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Is California serious about enforcing vaccinations?

On Behalf of | Nov 17, 2017 | Professional License Defense |

The anti-vaccine movement was supposedly dealt a hard blow in California back in 2016 when the state passed a law preventing parents from refusing to vaccinate their children based on personal or religious beliefs alone.

In effect, while the law has pushed thousands of parents to get their children vaccinated now that simply claiming personal or religious objections to vaccines won’t qualify for an exemption, the law has a loophole for the determined that’s big enough to toss a whole box of needles through.

The state cannot review the doctor’s reasoning if a doctor does grant the exemption — only whether or not the paperwork is properly filled out.

Accordingly, there are doctors who are willing to provide those requests to any parent that asks based on dubious medical reasoning like “history of eczema” somewhere in the family.

Since there’s no specific criteria that’s required to grant the exclusion, doctors only need to justify their reasoning to themselves. That means parents determined to avoid vaccines only have to look around hard enough to find a doctor who either agrees with their movement or who doesn’t care why the parent wants the exemption and will sign the form.

Accordingly, some California schools have more than ten percent of their kindergartners without vaccines. Most doctors estimate that only 3 percent of people might have a valid reason for avoiding vaccinations.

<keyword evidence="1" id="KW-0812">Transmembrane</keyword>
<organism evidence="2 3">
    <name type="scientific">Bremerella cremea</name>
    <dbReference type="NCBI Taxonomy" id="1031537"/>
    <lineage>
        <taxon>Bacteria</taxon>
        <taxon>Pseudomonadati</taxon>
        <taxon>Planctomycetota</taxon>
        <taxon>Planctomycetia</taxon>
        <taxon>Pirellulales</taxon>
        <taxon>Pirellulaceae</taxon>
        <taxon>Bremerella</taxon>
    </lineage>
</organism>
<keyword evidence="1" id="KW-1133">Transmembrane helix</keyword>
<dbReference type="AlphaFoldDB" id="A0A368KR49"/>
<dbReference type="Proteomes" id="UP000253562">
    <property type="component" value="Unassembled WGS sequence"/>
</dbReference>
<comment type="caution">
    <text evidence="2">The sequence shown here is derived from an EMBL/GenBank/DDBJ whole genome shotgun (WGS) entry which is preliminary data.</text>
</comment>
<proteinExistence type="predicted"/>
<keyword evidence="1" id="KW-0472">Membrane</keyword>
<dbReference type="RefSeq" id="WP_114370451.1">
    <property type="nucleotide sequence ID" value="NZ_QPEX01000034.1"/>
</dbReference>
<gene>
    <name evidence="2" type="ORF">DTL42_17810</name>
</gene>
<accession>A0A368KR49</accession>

Still, complaints have been lodged against a few doctors. One anti-vaccination “superstar” doctor, Robert Sears, still has to face a medical board next year, and 51 other doctors have had investigations launched against them — although about half already have been cleared without action.

According to some parents, that has many family doctors afraid to write exemptions even for legitimate reasons. That can make it hard when parents have a trusted physician they want to keep but really believe the exemption is important for their child — especially if fear of being put under a microscope is the only thing holding the doctor back.

If you’re a physician who feels caught in the middle, you can always learn more about your legal options and rights under the current laws. That can make avoiding a licensing investigation a lot easier and allow you to make informed decisions without fear.

Source: Los Angeles Times, “Why hasn’t California cracked down on anti-vaccination doctors?,” Soumya Karlamangla, Nov. 06, 2017


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